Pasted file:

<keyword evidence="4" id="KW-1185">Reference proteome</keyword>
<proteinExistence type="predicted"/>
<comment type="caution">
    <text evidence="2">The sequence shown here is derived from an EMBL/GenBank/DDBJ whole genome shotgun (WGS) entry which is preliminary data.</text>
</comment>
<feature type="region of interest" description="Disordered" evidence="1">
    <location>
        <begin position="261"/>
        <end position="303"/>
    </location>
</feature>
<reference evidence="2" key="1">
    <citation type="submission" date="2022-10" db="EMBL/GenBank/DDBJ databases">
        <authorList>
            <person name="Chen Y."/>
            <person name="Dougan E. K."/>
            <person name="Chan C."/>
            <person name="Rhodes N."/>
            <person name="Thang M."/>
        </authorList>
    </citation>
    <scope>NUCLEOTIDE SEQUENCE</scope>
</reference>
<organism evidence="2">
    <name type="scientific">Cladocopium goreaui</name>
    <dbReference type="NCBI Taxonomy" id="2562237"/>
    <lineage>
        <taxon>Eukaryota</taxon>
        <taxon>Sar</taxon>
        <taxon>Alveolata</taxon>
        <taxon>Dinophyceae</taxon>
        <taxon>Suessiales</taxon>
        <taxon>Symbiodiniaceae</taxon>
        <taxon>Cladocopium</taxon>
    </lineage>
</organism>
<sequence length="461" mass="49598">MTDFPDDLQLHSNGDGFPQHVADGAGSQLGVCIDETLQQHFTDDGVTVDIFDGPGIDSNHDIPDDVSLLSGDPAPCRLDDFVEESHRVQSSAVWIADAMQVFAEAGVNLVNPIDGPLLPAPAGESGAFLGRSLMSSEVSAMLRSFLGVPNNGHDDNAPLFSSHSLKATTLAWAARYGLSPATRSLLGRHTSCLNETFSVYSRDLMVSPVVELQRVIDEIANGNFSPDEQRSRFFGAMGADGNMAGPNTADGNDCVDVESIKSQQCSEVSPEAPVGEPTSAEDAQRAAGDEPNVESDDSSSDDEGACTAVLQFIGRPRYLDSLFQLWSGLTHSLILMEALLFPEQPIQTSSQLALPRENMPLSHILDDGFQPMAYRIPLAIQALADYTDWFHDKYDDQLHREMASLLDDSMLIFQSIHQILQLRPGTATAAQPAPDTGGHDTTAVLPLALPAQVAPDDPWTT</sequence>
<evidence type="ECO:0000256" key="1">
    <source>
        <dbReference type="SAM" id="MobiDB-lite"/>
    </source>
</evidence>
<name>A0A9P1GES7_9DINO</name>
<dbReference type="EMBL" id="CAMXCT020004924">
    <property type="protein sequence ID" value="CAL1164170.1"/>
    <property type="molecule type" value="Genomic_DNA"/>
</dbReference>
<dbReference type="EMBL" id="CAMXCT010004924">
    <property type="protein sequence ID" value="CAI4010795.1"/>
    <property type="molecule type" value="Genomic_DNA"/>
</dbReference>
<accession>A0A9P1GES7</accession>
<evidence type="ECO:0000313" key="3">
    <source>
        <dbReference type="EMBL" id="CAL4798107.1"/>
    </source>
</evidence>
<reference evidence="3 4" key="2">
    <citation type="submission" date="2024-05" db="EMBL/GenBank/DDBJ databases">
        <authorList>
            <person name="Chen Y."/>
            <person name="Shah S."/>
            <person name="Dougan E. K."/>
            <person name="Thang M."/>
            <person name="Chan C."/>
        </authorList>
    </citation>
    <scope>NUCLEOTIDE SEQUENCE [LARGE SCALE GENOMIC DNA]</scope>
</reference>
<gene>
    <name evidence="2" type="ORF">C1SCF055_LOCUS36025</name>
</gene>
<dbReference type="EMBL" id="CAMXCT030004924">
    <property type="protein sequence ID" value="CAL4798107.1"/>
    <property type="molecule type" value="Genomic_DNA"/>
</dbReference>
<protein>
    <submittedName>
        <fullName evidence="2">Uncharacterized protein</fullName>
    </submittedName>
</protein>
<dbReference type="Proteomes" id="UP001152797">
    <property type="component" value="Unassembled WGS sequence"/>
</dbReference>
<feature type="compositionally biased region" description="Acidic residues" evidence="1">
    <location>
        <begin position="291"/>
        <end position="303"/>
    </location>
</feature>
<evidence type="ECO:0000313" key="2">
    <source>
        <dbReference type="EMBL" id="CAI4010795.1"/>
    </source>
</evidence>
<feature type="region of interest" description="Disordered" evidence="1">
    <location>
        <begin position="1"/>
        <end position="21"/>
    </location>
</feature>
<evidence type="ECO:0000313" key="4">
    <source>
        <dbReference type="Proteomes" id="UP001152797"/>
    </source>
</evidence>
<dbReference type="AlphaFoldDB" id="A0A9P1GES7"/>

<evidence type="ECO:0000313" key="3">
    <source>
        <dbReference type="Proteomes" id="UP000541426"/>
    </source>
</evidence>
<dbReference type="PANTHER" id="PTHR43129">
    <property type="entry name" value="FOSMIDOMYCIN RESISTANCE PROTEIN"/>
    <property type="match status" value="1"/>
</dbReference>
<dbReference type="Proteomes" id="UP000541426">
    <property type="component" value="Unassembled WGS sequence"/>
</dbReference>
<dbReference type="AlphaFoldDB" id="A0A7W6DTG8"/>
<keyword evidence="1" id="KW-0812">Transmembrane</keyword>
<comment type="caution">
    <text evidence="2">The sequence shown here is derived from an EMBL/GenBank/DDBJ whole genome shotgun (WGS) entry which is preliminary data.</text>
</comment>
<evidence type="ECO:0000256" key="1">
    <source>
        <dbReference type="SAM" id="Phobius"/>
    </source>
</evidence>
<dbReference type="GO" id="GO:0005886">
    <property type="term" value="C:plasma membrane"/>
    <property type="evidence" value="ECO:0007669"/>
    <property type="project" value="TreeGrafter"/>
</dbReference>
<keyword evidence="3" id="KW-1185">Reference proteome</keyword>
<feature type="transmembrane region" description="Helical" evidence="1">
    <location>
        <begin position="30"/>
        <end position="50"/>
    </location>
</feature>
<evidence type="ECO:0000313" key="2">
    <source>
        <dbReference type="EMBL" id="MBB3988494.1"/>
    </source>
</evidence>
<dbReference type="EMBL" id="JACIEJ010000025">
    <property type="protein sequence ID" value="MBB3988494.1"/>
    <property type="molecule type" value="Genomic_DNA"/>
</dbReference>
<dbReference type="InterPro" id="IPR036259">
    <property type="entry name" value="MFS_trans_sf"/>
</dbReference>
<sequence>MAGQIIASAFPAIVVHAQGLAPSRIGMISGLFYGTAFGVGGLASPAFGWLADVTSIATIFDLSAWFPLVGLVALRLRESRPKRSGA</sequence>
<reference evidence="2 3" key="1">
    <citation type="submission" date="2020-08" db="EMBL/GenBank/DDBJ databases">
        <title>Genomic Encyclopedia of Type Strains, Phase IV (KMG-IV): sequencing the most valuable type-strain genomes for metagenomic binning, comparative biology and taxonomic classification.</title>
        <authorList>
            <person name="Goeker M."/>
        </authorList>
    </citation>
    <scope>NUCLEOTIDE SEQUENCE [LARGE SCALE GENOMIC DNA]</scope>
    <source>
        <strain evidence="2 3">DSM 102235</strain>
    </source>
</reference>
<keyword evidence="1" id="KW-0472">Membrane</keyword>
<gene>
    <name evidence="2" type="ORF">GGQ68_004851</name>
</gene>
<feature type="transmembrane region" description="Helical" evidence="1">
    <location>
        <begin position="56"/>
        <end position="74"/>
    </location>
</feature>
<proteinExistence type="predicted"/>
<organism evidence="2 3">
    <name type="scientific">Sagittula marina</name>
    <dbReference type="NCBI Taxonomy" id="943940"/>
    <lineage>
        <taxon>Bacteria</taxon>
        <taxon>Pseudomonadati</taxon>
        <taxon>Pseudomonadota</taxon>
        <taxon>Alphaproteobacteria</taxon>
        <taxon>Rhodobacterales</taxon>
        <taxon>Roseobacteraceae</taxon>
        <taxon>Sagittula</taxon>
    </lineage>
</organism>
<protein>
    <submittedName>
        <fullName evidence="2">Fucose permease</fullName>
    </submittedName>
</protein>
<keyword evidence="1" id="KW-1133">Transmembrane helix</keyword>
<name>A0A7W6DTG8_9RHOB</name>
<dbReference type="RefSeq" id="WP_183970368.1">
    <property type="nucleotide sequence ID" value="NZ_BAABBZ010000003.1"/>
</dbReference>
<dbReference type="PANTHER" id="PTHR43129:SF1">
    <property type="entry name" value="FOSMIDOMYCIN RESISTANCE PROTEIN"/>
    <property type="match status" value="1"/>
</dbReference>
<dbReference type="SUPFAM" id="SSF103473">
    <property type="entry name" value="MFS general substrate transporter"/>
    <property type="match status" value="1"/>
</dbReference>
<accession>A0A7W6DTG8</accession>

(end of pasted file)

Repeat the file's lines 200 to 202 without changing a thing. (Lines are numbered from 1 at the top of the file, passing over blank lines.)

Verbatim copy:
</dbReference>
<dbReference type="PANTHER" id="PTHR43129:SF1">
    <property type="entry name" value="FOSMIDOMYCIN RESISTANCE PROTEIN"/>